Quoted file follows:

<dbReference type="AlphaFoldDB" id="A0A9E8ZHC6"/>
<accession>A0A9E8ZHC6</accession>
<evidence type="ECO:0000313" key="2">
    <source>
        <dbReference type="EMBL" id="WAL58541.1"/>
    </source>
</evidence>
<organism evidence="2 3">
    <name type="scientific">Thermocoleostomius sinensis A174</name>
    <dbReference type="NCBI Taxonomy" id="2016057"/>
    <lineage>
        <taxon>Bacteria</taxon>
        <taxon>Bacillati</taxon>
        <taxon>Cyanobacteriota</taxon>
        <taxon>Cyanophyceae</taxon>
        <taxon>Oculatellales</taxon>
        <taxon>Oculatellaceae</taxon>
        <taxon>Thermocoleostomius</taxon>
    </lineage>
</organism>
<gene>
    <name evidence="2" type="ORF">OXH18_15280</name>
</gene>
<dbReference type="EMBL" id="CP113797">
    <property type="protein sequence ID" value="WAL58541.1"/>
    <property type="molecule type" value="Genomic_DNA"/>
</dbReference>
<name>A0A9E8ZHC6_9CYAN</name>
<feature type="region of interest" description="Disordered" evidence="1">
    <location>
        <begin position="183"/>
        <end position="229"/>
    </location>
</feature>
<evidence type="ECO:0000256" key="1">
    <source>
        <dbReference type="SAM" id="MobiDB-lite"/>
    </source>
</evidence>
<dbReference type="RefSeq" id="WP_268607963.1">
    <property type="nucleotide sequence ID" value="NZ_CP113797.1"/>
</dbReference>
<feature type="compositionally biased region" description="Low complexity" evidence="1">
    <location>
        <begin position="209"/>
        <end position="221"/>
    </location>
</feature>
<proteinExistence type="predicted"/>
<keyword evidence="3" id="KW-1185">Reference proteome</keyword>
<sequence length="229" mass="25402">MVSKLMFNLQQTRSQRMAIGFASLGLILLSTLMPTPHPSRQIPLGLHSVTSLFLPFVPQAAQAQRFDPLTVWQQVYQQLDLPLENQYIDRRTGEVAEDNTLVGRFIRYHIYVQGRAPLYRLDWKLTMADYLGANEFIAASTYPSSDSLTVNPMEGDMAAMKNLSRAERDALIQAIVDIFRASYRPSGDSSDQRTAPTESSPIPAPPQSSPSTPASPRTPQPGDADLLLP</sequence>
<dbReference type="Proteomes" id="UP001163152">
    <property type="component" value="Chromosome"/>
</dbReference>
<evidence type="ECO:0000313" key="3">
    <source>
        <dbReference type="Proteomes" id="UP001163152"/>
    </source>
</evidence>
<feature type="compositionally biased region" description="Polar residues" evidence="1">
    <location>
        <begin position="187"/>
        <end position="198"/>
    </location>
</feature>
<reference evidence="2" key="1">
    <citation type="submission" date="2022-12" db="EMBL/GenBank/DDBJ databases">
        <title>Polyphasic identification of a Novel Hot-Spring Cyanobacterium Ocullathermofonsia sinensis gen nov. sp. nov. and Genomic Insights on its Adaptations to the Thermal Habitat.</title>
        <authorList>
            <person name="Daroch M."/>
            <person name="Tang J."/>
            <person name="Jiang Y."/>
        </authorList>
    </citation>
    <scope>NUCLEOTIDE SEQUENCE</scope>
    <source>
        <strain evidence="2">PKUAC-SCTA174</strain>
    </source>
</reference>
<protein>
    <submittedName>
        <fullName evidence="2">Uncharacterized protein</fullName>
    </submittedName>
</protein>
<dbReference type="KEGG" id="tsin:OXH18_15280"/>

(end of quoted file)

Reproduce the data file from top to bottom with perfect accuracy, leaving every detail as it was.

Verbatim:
<dbReference type="AlphaFoldDB" id="A0A9E8ZHC6"/>
<accession>A0A9E8ZHC6</accession>
<evidence type="ECO:0000313" key="2">
    <source>
        <dbReference type="EMBL" id="WAL58541.1"/>
    </source>
</evidence>
<organism evidence="2 3">
    <name type="scientific">Thermocoleostomius sinensis A174</name>
    <dbReference type="NCBI Taxonomy" id="2016057"/>
    <lineage>
        <taxon>Bacteria</taxon>
        <taxon>Bacillati</taxon>
        <taxon>Cyanobacteriota</taxon>
        <taxon>Cyanophyceae</taxon>
        <taxon>Oculatellales</taxon>
        <taxon>Oculatellaceae</taxon>
        <taxon>Thermocoleostomius</taxon>
    </lineage>
</organism>
<gene>
    <name evidence="2" type="ORF">OXH18_15280</name>
</gene>
<dbReference type="EMBL" id="CP113797">
    <property type="protein sequence ID" value="WAL58541.1"/>
    <property type="molecule type" value="Genomic_DNA"/>
</dbReference>
<name>A0A9E8ZHC6_9CYAN</name>
<feature type="region of interest" description="Disordered" evidence="1">
    <location>
        <begin position="183"/>
        <end position="229"/>
    </location>
</feature>
<evidence type="ECO:0000256" key="1">
    <source>
        <dbReference type="SAM" id="MobiDB-lite"/>
    </source>
</evidence>
<dbReference type="RefSeq" id="WP_268607963.1">
    <property type="nucleotide sequence ID" value="NZ_CP113797.1"/>
</dbReference>
<feature type="compositionally biased region" description="Low complexity" evidence="1">
    <location>
        <begin position="209"/>
        <end position="221"/>
    </location>
</feature>
<proteinExistence type="predicted"/>
<keyword evidence="3" id="KW-1185">Reference proteome</keyword>
<sequence length="229" mass="25402">MVSKLMFNLQQTRSQRMAIGFASLGLILLSTLMPTPHPSRQIPLGLHSVTSLFLPFVPQAAQAQRFDPLTVWQQVYQQLDLPLENQYIDRRTGEVAEDNTLVGRFIRYHIYVQGRAPLYRLDWKLTMADYLGANEFIAASTYPSSDSLTVNPMEGDMAAMKNLSRAERDALIQAIVDIFRASYRPSGDSSDQRTAPTESSPIPAPPQSSPSTPASPRTPQPGDADLLLP</sequence>
<dbReference type="Proteomes" id="UP001163152">
    <property type="component" value="Chromosome"/>
</dbReference>
<evidence type="ECO:0000313" key="3">
    <source>
        <dbReference type="Proteomes" id="UP001163152"/>
    </source>
</evidence>
<feature type="compositionally biased region" description="Polar residues" evidence="1">
    <location>
        <begin position="187"/>
        <end position="198"/>
    </location>
</feature>
<reference evidence="2" key="1">
    <citation type="submission" date="2022-12" db="EMBL/GenBank/DDBJ databases">
        <title>Polyphasic identification of a Novel Hot-Spring Cyanobacterium Ocullathermofonsia sinensis gen nov. sp. nov. and Genomic Insights on its Adaptations to the Thermal Habitat.</title>
        <authorList>
            <person name="Daroch M."/>
            <person name="Tang J."/>
            <person name="Jiang Y."/>
        </authorList>
    </citation>
    <scope>NUCLEOTIDE SEQUENCE</scope>
    <source>
        <strain evidence="2">PKUAC-SCTA174</strain>
    </source>
</reference>
<protein>
    <submittedName>
        <fullName evidence="2">Uncharacterized protein</fullName>
    </submittedName>
</protein>
<dbReference type="KEGG" id="tsin:OXH18_15280"/>